By extension, other miners will avoid building on top of such a block, as ...
The reason that is often stated is that you would have to re-calculate all the headers with all the hash values of the whole chain which is practically un-doable.
It's not the mere recalculation of new headers: miners currently create about 8×10^19 block candidates every second. However, at current difficulty levels, it takes about 4.8×10^22 block ...
testnet-in-a-box is a simple way to set up your own testnet network, separate from the main one. That lets you mine your own blocks easily because the difficulty will stay low. Then you can play around with double-spending your own coins to yourself without inconveniencing others, and without needing large amounts of hash power.
Modern CPUs also typically have byte-swapping load and store instructions, or at least a byte swap register instruction, so that effective programmers (and optimizing compilers) may eliminate, or nearly eliminate, the overhead of endianness compensation.
This "small design error" may be a simple case of "premature optimization".
The bitcoins would be lost.
It's also very, very, very (times a very big number) unlikely that a randomly chosen address would ever be generated, as such capability would mean that brute force attacks could be performed and Bitcoin as a payment system would no longer be secure.
Yes. By the way this is exactly the point of a paper wallet like you can get from https://www.bitaddress.org/, you generate an address and private key that don't exist anywhere in the digital world, but you do transfer funds to the address. When you need them you add the private key to a bitcoin client to claim it.
Good luck by the way with finding out the ...
Each fragment starts it's own chain.
Edit: I randomly selected a transaction for you to see. Try this link: http://blockchain.info/tree/7514743 and click on the yellow circles.
Edit2:: Actually, this one is more interesting: http://blockchain.info/tree/50429084 In the former, the payments mostly returned in part to the original address. That's odd. The ...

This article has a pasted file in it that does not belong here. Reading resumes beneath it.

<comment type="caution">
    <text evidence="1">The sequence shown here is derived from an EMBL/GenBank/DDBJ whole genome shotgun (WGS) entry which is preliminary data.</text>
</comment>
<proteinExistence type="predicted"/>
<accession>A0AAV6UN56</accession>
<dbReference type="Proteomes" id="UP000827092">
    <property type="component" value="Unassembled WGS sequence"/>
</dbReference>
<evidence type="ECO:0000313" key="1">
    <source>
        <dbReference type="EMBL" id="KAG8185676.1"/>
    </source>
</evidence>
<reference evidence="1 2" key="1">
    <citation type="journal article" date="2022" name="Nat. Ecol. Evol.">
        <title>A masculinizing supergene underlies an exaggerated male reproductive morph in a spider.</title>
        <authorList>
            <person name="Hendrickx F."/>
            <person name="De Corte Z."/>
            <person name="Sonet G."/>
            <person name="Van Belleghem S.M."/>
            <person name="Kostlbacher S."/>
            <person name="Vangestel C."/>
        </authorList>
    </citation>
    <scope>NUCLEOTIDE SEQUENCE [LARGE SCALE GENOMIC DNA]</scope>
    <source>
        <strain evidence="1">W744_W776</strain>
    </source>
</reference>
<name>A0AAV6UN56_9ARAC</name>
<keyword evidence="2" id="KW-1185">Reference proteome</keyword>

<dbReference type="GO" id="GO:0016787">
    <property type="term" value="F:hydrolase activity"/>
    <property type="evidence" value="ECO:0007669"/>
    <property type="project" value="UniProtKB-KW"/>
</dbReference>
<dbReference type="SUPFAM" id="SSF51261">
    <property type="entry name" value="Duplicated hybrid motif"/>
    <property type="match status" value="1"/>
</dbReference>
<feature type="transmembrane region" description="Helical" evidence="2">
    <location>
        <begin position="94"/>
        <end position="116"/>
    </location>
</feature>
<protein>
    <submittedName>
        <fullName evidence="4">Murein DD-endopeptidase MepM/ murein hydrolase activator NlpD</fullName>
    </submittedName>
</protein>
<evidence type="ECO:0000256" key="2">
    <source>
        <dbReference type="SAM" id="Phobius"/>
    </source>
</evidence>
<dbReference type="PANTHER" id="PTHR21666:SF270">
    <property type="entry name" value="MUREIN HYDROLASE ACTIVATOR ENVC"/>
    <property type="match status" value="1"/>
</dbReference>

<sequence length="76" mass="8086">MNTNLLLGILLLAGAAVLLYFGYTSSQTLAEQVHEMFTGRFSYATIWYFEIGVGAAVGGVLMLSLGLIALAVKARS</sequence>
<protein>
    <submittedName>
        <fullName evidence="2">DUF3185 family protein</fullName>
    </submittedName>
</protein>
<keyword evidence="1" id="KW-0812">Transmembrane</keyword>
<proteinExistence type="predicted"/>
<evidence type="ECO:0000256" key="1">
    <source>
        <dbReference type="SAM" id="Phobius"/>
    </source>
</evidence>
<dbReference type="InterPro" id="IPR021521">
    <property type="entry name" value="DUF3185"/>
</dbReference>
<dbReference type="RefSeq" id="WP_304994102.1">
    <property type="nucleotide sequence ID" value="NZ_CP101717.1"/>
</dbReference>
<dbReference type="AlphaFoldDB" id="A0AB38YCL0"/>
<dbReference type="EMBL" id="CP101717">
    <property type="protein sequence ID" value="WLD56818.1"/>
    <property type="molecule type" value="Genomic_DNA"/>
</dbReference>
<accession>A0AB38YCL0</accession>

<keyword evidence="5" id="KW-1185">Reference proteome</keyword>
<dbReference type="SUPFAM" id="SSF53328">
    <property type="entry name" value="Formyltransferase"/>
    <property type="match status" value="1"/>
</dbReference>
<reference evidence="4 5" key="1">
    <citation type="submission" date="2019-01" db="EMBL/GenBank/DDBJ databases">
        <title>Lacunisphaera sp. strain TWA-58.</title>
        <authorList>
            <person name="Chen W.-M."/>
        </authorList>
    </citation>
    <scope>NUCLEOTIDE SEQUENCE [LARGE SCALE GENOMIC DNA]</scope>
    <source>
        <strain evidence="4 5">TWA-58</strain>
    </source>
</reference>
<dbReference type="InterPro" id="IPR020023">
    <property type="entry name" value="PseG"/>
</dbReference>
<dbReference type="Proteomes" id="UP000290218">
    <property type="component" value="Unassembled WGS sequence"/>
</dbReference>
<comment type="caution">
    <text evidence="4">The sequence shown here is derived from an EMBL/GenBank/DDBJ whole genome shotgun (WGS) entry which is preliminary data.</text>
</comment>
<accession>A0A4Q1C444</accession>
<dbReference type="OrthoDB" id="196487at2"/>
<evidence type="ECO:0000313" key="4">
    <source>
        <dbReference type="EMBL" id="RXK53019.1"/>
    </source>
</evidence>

The blockchain itself does not have any power. It is just public set of records, like a phonebook.
Depending on the contract between trading parties, you arbitrage the contract disputes within the legal means you have available.
However, blockchain can act as a proof of agreement and everything signed there is very hard to forge: the other party cannot ...
Try looking around on http://archive.ripple-project.org/, in particular: http://archive.ripple-project.org/Main/Papers
Note, that site refers to the original Ripple project and implementations of it such as RipplePay and Villages. Ripple.com is the new distributed implementation of the Ripple project and although not discussed at that site, supported by the ...
They won't be lost. But it won't be easy to get them recovered.
The wiki page on Transaction Fees mentions the following:
A transaction may be safely sent without fees if these conditions are met:
It is smaller than 10,000 bytes.
All outputs are 0.01 BTC or larger.
Its priority is large enough (see the Technical Info section below)
So if ...
The data that is hashed, and the hash of which must be below the current target, is the block header. The block header consists of the block version number, the hash of the previous block, the Merkle root of the transactions in the block, the time, the target, and a nonce.
The generation of new bitcoins happens with a transaction, the first transaction of ...
Is Bitcoin still an experiment?
I don't think so. There's no control, and nobody's made one of those three panel boards.
In all seriousness, though, I think Satoshi probably wrote and published Bitcoin because he found it interesting. He may also have done so because it aligned with his political views. Of course, we're speculating on the motives of a guy ...
There are some excellent papers by Aviv Zohar (Red balloons, GHOST etc.) which at least touch on game theory.
There's also a comprehensive list of papers at https://docs.google.com/spreadsheets/d/1VaWhbAj7hWNdiE73P-W-wrl5a0WNgzjofmZXe0Rh5sg/edit#gid=0, you can browse it to see if any could be relevant.
As you mentioned, the sum of the value of spent coins (inputs) should be superior or equal to the sum of the value of the created coins (outputs) ; the difference being the miner fee.
This condition is checked by every peer of the P2P network when relaying transactions and blocks containing transactions not respecting that condition will be rejected as part ...